A hidden packaging component could boost the circular economy


Single-use plastics have a bad reputation when it comes to durability, and for good reason. Plastics destined for landfill strain the planet’s non-renewable resources and tend to end up in the natural environment rather than in a recycling plant or municipal landfill. Each year, around 8 million tonnes of plastic waste ends up in the oceans from the coast, and when this waste breaks down, microplastics present their own set of challenges.

Despite the negative environmental consequences and pressure from stakeholders to turn away from plastics, companies have reasons to use them. Plastics are strong and durable, and their light weight – compared to metal and glass, for example – means they claim a lower carbon footprint when shipping. On the other hand, plastic is notoriously difficult to recycle. Additives and colorants help form many different varieties of plastic, and not all of them can be reprocessed and recycled with existing technology. Even when plastic is recycled, lower quality material usually results each time it goes through the process.

In short: the case for pursuing a plastics revolution remains, and stakeholders show no signs of letting up their pressure anytime soon.

This hidden packaging component could bring plastics closer to circularity

Making plastics reusable, recyclable or compostable by 2040 could reduce greenhouse gas emissions by 25%, reduce the flow of plastics into the ocean by 80% and create 700,000 jobs, according to the Ellen MacArthur Foundation.

Clearly, realizing this vision in less than two decades will involve everyone in the packaging value chain. The inks and coatings used to give packaging the look and durability it needs are often forgotten in the process, but the careful use of these elements can make the difference in bringing plastics into a circular economy. . Siegwerk, one of the world’s leading manufacturers of inks and coatings, has discovered that these materials can play a central role in every step of the sustainable design process – from reducing plastic use to reusing materials, to more universal and efficient recycling.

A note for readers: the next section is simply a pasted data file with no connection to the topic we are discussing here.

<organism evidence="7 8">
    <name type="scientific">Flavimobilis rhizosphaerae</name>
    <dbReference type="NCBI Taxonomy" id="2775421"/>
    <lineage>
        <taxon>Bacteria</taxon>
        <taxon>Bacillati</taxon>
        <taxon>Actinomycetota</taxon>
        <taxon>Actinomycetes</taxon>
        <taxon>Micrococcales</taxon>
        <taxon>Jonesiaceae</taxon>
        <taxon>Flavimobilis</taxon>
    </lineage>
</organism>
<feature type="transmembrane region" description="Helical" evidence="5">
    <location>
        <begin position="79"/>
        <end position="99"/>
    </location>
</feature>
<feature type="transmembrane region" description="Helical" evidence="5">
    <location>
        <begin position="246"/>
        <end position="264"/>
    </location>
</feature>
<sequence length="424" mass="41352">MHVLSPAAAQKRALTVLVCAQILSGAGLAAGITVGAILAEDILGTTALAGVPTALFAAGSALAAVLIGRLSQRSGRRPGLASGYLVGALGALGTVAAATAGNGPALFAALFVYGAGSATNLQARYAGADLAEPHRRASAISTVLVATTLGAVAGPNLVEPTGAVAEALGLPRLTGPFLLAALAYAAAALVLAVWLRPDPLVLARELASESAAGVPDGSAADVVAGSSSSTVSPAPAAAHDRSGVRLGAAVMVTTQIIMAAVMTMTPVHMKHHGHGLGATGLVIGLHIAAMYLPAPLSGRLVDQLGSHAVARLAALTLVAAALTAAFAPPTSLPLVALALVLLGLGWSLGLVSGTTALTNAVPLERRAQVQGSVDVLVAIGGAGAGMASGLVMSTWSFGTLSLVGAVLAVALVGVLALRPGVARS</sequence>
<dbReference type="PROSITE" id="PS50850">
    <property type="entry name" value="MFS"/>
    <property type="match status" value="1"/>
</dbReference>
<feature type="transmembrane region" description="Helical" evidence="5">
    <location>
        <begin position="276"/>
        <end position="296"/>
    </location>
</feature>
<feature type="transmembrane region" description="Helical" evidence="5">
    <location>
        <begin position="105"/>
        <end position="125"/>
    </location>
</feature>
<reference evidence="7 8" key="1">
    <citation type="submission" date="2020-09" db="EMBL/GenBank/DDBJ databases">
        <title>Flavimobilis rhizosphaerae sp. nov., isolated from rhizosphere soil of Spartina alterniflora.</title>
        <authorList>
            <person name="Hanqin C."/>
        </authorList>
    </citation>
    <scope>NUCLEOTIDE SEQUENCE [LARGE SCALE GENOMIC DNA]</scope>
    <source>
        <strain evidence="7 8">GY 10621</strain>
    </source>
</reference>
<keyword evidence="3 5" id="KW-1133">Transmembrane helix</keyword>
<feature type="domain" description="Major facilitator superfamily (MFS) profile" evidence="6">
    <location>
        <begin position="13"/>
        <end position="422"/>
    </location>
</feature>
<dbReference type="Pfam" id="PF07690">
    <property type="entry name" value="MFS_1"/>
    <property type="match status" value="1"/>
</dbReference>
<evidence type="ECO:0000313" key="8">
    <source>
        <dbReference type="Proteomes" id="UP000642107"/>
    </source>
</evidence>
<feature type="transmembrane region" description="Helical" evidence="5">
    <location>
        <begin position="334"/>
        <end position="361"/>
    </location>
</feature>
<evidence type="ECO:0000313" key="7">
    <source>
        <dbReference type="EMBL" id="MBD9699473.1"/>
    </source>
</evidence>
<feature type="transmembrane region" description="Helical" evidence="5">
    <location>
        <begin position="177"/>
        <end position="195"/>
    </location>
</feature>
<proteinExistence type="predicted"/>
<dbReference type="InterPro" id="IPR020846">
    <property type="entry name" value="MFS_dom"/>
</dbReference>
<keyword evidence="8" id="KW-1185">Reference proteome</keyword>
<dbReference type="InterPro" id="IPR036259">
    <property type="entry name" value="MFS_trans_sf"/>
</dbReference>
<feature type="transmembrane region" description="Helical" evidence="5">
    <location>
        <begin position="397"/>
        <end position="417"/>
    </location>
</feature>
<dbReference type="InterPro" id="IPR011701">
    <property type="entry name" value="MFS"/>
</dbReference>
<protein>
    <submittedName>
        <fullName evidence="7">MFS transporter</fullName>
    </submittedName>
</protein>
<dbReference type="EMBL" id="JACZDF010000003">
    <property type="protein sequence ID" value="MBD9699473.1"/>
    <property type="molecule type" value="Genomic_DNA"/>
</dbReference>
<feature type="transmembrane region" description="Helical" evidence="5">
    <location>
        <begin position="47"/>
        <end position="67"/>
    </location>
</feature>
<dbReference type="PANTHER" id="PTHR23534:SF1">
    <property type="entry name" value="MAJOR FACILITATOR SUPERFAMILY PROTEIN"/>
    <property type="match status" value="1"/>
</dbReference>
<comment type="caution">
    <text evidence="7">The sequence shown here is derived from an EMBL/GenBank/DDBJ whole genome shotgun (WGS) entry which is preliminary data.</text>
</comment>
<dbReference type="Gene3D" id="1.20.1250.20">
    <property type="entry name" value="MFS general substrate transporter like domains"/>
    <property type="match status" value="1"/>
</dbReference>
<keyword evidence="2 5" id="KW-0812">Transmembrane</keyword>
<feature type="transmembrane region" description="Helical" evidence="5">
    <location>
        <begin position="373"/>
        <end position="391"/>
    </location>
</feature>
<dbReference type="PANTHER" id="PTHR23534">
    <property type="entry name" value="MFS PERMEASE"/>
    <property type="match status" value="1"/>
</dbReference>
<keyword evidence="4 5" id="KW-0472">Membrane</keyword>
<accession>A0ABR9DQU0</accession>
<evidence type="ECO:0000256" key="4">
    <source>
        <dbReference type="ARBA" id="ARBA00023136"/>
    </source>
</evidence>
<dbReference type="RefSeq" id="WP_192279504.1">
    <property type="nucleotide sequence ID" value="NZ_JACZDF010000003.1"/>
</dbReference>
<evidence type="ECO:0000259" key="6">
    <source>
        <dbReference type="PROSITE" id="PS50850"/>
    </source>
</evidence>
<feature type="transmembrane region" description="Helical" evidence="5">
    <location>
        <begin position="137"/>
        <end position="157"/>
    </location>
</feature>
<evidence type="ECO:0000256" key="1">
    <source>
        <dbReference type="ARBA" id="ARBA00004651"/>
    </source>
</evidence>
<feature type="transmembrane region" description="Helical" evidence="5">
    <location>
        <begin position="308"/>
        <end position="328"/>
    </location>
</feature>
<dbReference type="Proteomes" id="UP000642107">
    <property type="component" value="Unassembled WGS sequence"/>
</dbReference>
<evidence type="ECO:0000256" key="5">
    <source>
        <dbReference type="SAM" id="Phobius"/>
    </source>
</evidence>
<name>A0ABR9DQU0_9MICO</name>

“We are a company that has very proactively embarked on the journey to drive and strengthen the sustainable packaging system,” said Alina Marm, Head of Global Sustainability and Circular Economy at Siegwerk, during the Ocean Plastic Virtual Summit in January. “Something as basic as inks and coatings can really pave the way for new circular business models.”

Inks and varnishes in action

In a recent report, Siegwerk outlines the ways in which the smart use of inks and coatings can help reduce material usage, enable packaging reuse and facilitate recycling.

“Shifting from a linear packaging industry to a circular industry can preserve the natural environment and mitigate the effect on ecology, while allowing consumers to continue to experience the benefits of packaging,” wrote Marm in the foreword to the report. “Here, inks and coatings play an important role in realizing circular packaging solutions. Their technical features support the (re)design of packaging by following the three levers of a circular economy – “reduce, reuse and recycle” – helping to keep materials in the loop to maximize their use.

For example, inks and coatings can allow mono-material packaging – which is made from a single material – to perform just as well as alternatives made up of multiple components. This means packaging that is still very effective at protecting, preserving and presenting a product, while being much easier for waste management companies to collect, sort and recycle.